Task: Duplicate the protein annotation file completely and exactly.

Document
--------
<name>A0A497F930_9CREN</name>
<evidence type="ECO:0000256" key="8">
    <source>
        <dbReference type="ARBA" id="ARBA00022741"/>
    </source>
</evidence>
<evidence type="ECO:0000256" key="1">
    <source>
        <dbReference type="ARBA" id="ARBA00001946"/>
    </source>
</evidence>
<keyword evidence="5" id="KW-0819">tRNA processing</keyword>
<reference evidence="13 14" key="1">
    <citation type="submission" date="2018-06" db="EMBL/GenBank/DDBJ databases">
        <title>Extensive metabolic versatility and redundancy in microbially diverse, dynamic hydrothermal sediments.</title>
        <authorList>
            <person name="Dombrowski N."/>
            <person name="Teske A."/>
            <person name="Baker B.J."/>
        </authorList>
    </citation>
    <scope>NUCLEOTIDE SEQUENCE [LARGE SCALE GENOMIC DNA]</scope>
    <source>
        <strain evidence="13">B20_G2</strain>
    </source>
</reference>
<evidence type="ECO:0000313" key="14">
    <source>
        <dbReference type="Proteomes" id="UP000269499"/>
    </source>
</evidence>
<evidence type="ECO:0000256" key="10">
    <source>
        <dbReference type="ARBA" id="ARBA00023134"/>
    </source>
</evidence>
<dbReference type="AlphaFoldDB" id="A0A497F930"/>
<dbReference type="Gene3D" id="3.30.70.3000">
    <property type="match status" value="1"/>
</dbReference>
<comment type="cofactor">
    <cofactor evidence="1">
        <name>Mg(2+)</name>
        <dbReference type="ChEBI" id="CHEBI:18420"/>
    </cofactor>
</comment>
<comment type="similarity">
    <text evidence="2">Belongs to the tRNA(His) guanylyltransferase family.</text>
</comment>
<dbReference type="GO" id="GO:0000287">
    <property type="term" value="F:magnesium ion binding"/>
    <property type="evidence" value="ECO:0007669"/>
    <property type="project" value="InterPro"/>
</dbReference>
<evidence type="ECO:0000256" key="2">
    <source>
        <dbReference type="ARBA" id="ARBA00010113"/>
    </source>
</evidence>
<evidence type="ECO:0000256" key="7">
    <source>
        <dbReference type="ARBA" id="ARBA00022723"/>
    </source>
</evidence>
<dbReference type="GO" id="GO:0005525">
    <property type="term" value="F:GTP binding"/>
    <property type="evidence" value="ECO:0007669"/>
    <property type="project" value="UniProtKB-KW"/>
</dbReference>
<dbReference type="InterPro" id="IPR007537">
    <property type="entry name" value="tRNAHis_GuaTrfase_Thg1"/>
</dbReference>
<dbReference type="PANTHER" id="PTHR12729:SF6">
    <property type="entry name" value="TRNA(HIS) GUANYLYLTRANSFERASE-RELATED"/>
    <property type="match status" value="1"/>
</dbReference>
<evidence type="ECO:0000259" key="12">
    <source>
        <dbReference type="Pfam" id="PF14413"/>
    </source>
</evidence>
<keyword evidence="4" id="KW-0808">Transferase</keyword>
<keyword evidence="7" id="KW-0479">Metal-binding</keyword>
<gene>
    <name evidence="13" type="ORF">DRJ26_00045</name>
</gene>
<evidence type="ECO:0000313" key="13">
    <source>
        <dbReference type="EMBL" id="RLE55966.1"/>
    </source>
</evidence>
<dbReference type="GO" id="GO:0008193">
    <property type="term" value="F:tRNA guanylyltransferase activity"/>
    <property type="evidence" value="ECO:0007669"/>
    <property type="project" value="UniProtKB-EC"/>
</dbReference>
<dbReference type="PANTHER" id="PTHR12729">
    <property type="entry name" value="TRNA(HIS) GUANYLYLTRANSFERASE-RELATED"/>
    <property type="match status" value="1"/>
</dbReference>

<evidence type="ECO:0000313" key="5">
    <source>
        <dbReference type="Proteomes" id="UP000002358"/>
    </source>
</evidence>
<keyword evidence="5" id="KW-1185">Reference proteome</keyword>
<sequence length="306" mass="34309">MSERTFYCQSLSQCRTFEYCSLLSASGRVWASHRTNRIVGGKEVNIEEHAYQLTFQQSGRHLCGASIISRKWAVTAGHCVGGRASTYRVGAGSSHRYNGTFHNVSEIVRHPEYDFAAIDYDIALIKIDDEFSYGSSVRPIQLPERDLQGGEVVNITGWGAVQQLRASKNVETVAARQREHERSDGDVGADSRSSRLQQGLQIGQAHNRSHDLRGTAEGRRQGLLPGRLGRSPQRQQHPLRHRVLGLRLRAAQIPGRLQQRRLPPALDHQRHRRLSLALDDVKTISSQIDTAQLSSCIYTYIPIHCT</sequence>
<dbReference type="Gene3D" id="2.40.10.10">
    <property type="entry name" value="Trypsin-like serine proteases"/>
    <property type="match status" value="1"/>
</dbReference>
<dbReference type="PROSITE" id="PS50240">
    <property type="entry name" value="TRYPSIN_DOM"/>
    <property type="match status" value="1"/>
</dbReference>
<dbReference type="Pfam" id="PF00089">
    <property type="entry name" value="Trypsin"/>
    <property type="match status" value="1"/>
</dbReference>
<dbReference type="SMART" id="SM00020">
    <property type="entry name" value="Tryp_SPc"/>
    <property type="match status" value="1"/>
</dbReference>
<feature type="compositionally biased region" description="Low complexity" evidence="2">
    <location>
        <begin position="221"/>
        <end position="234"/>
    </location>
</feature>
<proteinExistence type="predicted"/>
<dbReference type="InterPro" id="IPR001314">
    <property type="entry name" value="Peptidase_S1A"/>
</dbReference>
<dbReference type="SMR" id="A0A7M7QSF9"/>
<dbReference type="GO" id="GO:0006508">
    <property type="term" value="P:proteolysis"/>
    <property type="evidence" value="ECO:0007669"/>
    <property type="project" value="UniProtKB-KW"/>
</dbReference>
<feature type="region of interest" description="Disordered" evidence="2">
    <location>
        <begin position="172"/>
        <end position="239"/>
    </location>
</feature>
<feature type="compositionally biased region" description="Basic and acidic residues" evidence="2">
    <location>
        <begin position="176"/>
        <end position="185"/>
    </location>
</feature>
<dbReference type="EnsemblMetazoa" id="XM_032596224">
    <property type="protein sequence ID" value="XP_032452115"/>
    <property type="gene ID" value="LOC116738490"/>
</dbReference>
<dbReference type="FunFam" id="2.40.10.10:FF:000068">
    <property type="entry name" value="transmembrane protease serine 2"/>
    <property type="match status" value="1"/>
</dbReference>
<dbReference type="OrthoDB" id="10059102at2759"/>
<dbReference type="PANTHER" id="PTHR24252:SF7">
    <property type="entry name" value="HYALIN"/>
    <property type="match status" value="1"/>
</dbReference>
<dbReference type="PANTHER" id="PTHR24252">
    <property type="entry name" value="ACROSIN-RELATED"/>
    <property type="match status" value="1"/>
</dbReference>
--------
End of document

<name>A0A497F930_9CREN</name>
<evidence type="ECO:0000256" key="8">
    <source>
        <dbReference type="ARBA" id="ARBA00022741"/>
    </source>
</evidence>
<evidence type="ECO:0000256" key="1">
    <source>
        <dbReference type="ARBA" id="ARBA00001946"/>
    </source>
</evidence>
<keyword evidence="5" id="KW-0819">tRNA processing</keyword>
<reference evidence="13 14" key="1">
    <citation type="submission" date="2018-06" db="EMBL/GenBank/DDBJ databases">
        <title>Extensive metabolic versatility and redundancy in microbially diverse, dynamic hydrothermal sediments.</title>
        <authorList>
            <person name="Dombrowski N."/>
            <person name="Teske A."/>
            <person name="Baker B.J."/>
        </authorList>
    </citation>
    <scope>NUCLEOTIDE SEQUENCE [LARGE SCALE GENOMIC DNA]</scope>
    <source>
        <strain evidence="13">B20_G2</strain>
    </source>
</reference>
<evidence type="ECO:0000313" key="14">
    <source>
        <dbReference type="Proteomes" id="UP000269499"/>
    </source>
</evidence>
<evidence type="ECO:0000256" key="10">
    <source>
        <dbReference type="ARBA" id="ARBA00023134"/>
    </source>
</evidence>
<dbReference type="AlphaFoldDB" id="A0A497F930"/>
<dbReference type="Gene3D" id="3.30.70.3000">
    <property type="match status" value="1"/>
</dbReference>
<comment type="cofactor">
    <cofactor evidence="1">
        <name>Mg(2+)</name>
        <dbReference type="ChEBI" id="CHEBI:18420"/>
    </cofactor>
</comment>
<comment type="similarity">
    <text evidence="2">Belongs to the tRNA(His) guanylyltransferase family.</text>
</comment>
<dbReference type="GO" id="GO:0000287">
    <property type="term" value="F:magnesium ion binding"/>
    <property type="evidence" value="ECO:0007669"/>
    <property type="project" value="InterPro"/>
</dbReference>
<evidence type="ECO:0000256" key="2">
    <source>
        <dbReference type="ARBA" id="ARBA00010113"/>
    </source>
</evidence>
<evidence type="ECO:0000256" key="7">
    <source>
        <dbReference type="ARBA" id="ARBA00022723"/>
    </source>
</evidence>
<dbReference type="GO" id="GO:0005525">
    <property type="term" value="F:GTP binding"/>
    <property type="evidence" value="ECO:0007669"/>
    <property type="project" value="UniProtKB-KW"/>
</dbReference>
<dbReference type="InterPro" id="IPR007537">
    <property type="entry name" value="tRNAHis_GuaTrfase_Thg1"/>
</dbReference>
<dbReference type="PANTHER" id="PTHR12729:SF6">
    <property type="entry name" value="TRNA(HIS) GUANYLYLTRANSFERASE-RELATED"/>
    <property type="match status" value="1"/>
</dbReference>
<evidence type="ECO:0000259" key="12">
    <source>
        <dbReference type="Pfam" id="PF14413"/>
    </source>
</evidence>
<keyword evidence="4" id="KW-0808">Transferase</keyword>
<keyword evidence="7" id="KW-0479">Metal-binding</keyword>
<gene>
    <name evidence="13" type="ORF">DRJ26_00045</name>
</gene>
<evidence type="ECO:0000313" key="13">
    <source>
        <dbReference type="EMBL" id="RLE55966.1"/>
    </source>
</evidence>
<dbReference type="GO" id="GO:0008193">
    <property type="term" value="F:tRNA guanylyltransferase activity"/>
    <property type="evidence" value="ECO:0007669"/>
    <property type="project" value="UniProtKB-EC"/>
</dbReference>
<dbReference type="PANTHER" id="PTHR12729">
    <property type="entry name" value="TRNA(HIS) GUANYLYLTRANSFERASE-RELATED"/>
    <property type="match status" value="1"/>
</dbReference>

<evidence type="ECO:0000313" key="5">
    <source>
        <dbReference type="Proteomes" id="UP000002358"/>
    </source>
</evidence>
<keyword evidence="5" id="KW-1185">Reference proteome</keyword>
<sequence length="306" mass="34309">MSERTFYCQSLSQCRTFEYCSLLSASGRVWASHRTNRIVGGKEVNIEEHAYQLTFQQSGRHLCGASIISRKWAVTAGHCVGGRASTYRVGAGSSHRYNGTFHNVSEIVRHPEYDFAAIDYDIALIKIDDEFSYGSSVRPIQLPERDLQGGEVVNITGWGAVQQLRASKNVETVAARQREHERSDGDVGADSRSSRLQQGLQIGQAHNRSHDLRGTAEGRRQGLLPGRLGRSPQRQQHPLRHRVLGLRLRAAQIPGRLQQRRLPPALDHQRHRRLSLALDDVKTISSQIDTAQLSSCIYTYIPIHCT</sequence>
<dbReference type="Gene3D" id="2.40.10.10">
    <property type="entry name" value="Trypsin-like serine proteases"/>
    <property type="match status" value="1"/>
</dbReference>
<dbReference type="PROSITE" id="PS50240">
    <property type="entry name" value="TRYPSIN_DOM"/>
    <property type="match status" value="1"/>
</dbReference>
<dbReference type="Pfam" id="PF00089">
    <property type="entry name" value="Trypsin"/>
    <property type="match status" value="1"/>
</dbReference>
<dbReference type="SMART" id="SM00020">
    <property type="entry name" value="Tryp_SPc"/>
    <property type="match status" value="1"/>
</dbReference>
<feature type="compositionally biased region" description="Low complexity" evidence="2">
    <location>
        <begin position="221"/>
        <end position="234"/>
    </location>
</feature>
<proteinExistence type="predicted"/>
<dbReference type="InterPro" id="IPR001314">
    <property type="entry name" value="Peptidase_S1A"/>
</dbReference>
<dbReference type="SMR" id="A0A7M7QSF9"/>
<dbReference type="GO" id="GO:0006508">
    <property type="term" value="P:proteolysis"/>
    <property type="evidence" value="ECO:0007669"/>
    <property type="project" value="UniProtKB-KW"/>
</dbReference>
<feature type="region of interest" description="Disordered" evidence="2">
    <location>
        <begin position="172"/>
        <end position="239"/>
    </location>
</feature>
<feature type="compositionally biased region" description="Basic and acidic residues" evidence="2">
    <location>
        <begin position="176"/>
        <end position="185"/>
    </location>
</feature>
<dbReference type="EnsemblMetazoa" id="XM_032596224">
    <property type="protein sequence ID" value="XP_032452115"/>
    <property type="gene ID" value="LOC116738490"/>
</dbReference>
<dbReference type="FunFam" id="2.40.10.10:FF:000068">
    <property type="entry name" value="transmembrane protease serine 2"/>
    <property type="match status" value="1"/>
</dbReference>
<dbReference type="OrthoDB" id="10059102at2759"/>
<dbReference type="PANTHER" id="PTHR24252:SF7">
    <property type="entry name" value="HYALIN"/>
    <property type="match status" value="1"/>
</dbReference>
<dbReference type="PANTHER" id="PTHR24252">
    <property type="entry name" value="ACROSIN-RELATED"/>
    <property type="match status" value="1"/>
</dbReference>